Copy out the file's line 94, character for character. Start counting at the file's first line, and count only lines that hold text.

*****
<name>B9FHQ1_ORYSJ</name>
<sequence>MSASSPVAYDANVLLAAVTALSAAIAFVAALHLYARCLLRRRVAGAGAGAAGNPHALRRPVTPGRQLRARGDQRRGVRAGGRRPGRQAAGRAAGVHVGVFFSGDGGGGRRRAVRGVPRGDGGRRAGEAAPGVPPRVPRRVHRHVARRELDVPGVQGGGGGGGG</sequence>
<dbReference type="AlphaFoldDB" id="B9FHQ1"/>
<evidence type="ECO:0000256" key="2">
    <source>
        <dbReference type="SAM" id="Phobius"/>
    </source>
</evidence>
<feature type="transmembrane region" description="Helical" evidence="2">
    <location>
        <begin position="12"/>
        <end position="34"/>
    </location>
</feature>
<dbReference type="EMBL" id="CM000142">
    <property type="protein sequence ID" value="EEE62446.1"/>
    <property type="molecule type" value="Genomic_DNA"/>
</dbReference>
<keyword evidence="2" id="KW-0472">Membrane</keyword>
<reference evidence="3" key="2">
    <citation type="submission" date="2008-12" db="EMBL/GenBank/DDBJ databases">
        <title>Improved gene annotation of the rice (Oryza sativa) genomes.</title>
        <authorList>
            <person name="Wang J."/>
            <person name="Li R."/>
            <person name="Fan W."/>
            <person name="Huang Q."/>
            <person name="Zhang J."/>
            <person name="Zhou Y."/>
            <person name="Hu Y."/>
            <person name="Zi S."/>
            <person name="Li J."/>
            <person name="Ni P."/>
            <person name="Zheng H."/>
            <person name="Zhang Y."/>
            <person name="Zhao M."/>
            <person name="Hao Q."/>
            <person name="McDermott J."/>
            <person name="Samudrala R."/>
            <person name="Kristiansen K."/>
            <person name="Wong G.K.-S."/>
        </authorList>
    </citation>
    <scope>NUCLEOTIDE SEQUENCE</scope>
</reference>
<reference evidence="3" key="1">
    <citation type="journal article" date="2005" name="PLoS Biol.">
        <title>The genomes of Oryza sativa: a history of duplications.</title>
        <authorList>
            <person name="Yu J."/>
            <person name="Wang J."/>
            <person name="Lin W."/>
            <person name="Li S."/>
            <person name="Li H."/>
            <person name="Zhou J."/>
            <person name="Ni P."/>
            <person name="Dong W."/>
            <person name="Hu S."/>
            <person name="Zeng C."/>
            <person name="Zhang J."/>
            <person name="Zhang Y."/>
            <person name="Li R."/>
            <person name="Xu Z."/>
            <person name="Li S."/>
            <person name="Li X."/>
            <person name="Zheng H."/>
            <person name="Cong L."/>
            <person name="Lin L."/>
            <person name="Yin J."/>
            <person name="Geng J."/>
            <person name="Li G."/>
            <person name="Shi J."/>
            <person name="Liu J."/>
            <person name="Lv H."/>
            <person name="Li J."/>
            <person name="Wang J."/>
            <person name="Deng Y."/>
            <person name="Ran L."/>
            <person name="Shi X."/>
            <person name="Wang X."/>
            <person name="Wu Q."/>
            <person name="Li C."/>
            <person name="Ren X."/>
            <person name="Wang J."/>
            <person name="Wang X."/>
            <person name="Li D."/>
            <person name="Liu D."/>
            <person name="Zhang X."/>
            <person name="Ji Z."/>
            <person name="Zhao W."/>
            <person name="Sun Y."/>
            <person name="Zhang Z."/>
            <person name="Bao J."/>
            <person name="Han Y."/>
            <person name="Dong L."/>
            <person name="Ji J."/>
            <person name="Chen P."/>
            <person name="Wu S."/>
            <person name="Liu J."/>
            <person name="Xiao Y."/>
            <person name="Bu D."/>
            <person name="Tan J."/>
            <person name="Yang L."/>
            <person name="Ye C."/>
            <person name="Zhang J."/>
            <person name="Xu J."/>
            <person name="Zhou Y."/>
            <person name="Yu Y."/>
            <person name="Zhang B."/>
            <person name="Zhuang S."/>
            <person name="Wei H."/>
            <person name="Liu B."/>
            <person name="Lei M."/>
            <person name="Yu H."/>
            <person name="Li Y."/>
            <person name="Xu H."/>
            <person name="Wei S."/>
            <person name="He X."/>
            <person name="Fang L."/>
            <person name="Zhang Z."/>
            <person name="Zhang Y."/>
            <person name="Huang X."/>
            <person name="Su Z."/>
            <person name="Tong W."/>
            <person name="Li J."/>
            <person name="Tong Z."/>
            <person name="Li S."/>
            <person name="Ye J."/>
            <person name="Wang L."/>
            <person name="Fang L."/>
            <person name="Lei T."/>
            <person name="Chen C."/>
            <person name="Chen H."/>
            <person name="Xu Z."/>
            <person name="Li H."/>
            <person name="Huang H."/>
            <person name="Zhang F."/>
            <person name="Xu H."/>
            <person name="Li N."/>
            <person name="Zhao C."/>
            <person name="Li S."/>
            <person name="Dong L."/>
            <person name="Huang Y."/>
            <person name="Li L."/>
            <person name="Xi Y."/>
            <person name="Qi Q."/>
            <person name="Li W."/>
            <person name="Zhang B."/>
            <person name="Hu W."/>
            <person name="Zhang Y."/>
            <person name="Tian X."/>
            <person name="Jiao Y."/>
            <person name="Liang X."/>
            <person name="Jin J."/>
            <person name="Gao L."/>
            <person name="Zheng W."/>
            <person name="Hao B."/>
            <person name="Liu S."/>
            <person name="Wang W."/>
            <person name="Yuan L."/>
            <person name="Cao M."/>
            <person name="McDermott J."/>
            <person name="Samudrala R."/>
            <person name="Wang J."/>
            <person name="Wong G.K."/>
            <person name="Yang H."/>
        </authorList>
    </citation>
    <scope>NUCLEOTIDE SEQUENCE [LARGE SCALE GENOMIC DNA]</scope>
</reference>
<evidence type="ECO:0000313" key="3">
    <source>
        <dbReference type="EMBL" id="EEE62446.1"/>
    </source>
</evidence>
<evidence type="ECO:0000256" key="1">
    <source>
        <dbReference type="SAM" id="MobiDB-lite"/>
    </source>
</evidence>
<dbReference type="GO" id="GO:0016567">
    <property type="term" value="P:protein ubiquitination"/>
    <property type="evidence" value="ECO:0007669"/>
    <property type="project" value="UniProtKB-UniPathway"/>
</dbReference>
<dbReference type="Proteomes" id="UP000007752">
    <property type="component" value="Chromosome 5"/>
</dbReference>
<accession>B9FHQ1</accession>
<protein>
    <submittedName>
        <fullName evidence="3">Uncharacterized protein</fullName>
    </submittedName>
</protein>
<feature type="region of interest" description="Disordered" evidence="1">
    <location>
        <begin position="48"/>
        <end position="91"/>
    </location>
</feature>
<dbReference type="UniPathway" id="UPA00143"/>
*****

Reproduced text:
            <person name="Han Y."/>